The intricate stained glass were also placed in ceiling of the elevator.
Yay! We’re finally at our floor. As we exited the elevator, the hallway smelled a bit musky which is not too surprising for an older building. However the feeling is definitely not as grand as the exterior of the hotel or the great lounge downstairs.
Ta da! Our room! What?? As we opened the door, I was a bit shocked that the room was so basic. I was not expecting extravagance but for the price we paid ($500), I was a bit disappointed by the average-looking room.
The room is pretty much just 2 beds and a sitting area.
There was a book on the history of the Ahwahnee Hotel for you to enjoy on the coffee table.
The bathrooms were clean, but feels a bit dated as well. They probably try to keep it look antique on purpose?
We did get a killer view of Yosemite Falls from our room. But is it worth $500? I’ll let you be the judge of that. 🙂
One positive note, the hotel does have a heated pool, and our children had a lot of fun playing in it. The pool is just for the hotel guests, but you can enjoy almost every part of The Ahwahnee without staying there and I highly recommend checking out the gorgeous and grand historical hotel.
Best Western Plus Yosemite Gateway Inn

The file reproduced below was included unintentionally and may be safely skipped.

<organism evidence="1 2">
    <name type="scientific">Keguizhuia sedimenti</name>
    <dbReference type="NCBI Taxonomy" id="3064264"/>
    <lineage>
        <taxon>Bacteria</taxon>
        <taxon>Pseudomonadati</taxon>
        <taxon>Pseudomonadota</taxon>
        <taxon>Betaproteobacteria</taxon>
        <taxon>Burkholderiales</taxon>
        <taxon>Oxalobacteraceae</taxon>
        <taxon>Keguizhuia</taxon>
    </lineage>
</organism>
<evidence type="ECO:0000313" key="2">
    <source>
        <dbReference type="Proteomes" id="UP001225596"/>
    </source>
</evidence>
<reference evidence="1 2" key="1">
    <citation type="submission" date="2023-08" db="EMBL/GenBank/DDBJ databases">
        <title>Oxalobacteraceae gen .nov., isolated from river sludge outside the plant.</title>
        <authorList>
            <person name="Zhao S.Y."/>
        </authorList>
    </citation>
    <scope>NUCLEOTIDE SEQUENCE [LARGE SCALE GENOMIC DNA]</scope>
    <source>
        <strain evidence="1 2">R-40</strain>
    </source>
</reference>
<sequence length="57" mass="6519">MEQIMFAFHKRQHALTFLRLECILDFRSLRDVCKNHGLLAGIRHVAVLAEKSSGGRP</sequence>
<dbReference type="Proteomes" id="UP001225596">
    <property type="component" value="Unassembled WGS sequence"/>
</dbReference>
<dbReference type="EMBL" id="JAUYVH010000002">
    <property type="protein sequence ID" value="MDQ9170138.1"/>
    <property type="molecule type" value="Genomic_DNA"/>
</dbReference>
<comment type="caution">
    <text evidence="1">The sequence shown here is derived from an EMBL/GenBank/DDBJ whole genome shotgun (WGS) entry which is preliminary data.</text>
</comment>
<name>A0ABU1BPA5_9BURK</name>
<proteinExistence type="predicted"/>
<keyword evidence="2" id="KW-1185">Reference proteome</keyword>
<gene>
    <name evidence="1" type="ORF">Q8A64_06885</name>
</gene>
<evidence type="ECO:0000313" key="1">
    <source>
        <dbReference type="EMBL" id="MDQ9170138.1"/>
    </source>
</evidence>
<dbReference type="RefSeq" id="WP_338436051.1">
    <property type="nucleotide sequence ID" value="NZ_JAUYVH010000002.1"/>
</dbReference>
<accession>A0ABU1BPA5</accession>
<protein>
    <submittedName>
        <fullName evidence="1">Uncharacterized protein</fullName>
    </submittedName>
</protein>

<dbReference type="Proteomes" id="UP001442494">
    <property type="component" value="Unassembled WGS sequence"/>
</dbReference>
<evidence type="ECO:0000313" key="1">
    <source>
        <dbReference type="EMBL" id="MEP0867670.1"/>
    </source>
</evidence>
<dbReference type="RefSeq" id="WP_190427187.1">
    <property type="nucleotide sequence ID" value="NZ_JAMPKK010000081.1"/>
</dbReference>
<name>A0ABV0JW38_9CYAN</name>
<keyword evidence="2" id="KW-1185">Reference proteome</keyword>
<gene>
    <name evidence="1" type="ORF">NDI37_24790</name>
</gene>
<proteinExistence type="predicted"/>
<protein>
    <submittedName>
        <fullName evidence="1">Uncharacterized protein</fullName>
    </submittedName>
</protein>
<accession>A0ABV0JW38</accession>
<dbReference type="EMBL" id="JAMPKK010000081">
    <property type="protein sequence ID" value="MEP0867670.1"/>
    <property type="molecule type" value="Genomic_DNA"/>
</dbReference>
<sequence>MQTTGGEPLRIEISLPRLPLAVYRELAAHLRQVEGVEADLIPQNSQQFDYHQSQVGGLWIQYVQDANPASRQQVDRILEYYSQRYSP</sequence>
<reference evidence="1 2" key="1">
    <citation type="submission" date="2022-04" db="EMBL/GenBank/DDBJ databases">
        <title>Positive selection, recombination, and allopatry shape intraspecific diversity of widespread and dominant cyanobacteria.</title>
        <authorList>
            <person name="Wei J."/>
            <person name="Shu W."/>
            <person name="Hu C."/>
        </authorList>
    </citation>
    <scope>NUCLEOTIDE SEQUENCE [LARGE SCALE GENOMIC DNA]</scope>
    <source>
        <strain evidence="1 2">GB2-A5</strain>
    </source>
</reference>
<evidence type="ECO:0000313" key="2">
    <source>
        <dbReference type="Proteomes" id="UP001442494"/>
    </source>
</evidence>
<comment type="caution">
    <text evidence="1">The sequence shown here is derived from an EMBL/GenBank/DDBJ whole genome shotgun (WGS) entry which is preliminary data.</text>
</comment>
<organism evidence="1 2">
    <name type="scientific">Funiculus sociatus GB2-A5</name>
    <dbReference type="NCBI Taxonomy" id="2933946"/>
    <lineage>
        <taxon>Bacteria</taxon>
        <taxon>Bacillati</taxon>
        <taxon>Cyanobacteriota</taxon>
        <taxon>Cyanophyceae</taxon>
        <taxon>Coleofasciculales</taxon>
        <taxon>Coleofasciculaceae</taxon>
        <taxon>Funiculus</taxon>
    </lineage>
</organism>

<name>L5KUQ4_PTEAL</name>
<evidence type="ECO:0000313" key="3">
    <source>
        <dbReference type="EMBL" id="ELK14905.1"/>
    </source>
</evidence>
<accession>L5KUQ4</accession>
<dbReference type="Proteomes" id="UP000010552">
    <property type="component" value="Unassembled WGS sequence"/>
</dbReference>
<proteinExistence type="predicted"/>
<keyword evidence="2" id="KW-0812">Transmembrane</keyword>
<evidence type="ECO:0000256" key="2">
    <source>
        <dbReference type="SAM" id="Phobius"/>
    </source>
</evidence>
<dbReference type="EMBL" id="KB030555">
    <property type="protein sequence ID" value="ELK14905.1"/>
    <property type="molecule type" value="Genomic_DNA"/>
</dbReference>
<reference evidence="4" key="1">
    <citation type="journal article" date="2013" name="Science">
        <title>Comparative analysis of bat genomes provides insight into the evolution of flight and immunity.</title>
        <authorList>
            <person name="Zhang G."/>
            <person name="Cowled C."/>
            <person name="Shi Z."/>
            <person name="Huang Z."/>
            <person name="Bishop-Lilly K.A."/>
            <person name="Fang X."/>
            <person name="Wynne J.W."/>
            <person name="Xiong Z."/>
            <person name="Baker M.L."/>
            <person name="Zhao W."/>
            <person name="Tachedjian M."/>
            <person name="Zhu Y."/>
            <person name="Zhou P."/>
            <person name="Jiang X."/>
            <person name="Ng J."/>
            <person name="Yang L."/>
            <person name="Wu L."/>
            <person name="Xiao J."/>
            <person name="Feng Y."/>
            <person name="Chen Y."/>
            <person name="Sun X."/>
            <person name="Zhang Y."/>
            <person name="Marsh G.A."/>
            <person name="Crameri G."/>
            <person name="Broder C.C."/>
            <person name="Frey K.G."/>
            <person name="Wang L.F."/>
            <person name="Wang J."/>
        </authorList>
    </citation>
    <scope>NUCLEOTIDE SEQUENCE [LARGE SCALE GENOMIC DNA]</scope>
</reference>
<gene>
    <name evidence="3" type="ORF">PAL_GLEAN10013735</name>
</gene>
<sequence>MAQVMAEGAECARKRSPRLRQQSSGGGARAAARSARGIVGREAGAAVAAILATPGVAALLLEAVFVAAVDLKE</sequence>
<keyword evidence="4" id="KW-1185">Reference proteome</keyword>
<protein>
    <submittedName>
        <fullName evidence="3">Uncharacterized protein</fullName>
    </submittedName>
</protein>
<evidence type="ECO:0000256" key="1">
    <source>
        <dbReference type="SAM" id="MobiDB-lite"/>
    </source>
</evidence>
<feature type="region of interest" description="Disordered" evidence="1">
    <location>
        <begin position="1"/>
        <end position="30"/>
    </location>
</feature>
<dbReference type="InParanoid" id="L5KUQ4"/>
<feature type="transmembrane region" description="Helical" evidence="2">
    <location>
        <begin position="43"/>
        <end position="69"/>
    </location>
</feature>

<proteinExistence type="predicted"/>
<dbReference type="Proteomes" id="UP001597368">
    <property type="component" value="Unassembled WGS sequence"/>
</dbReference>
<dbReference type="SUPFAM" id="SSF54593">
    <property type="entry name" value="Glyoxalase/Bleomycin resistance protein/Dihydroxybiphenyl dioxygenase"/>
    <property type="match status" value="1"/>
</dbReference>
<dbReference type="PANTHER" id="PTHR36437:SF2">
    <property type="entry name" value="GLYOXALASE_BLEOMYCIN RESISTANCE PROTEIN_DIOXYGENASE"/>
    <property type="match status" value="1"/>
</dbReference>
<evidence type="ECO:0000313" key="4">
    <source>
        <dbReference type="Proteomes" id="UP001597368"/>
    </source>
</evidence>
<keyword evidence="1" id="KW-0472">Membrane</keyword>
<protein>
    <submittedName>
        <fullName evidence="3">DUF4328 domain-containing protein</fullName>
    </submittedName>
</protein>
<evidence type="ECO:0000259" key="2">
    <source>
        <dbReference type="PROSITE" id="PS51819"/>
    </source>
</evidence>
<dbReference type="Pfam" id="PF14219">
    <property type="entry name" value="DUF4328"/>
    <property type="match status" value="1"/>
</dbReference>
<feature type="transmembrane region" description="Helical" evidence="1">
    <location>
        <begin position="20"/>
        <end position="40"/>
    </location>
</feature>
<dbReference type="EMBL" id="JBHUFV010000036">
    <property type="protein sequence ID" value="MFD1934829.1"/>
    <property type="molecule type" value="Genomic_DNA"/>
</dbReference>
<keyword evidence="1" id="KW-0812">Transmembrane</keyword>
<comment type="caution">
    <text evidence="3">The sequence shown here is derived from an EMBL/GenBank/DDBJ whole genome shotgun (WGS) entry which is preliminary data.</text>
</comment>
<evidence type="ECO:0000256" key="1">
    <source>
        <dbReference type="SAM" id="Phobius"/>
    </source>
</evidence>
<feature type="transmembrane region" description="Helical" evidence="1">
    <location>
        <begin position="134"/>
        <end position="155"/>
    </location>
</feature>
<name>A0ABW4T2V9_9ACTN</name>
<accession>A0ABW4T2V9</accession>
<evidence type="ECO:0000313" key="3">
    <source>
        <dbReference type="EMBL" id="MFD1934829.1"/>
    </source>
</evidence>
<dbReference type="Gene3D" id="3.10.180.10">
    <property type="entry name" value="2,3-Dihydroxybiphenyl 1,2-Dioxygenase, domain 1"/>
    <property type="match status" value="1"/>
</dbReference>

For the last evening, we stayed near Mariposa Grove but outside the park. To be honest, it was really expensive staying 2 nights inside the park and the Best Western was a bargain at around $120 a night. With the indoor pool for the kids, it’s a no-brainer.
This is by far the largest Best Western I’ve stayed at; the hotel is made up of 13 separate buildings built on a large hill.
The rooms were very large with plenty of space next to the beds, and also very clean.
The bathroom was pretty standard and minimal, but well-kept without signs of wear and tear.
Lastly, children agreed the indoor pool was awesome.
Eating in Yosemite National Park
Papa Urb’s Grill
Driving to Yosemite from the Bay Area takes anywhere between 4 to 6 hours and you’re likely to stop on the way to grab some food. We stopped by Papa Urb’s Grill (a Filipino Restaurant) in Tracy that was highly reviewed on Yelp and it was so amazing good. This will be our stop going forward when we visit Yosemite Park.
Deep fried marinated milkfish – My first time trying it and I absolutely loved it. Deep fried to perfection.
Chicken adobo quesadilla, such an simple dish but filled with so many different flavors.
The sisig fries – these fries are so good they should be illegal. I think I ate most of it by myself.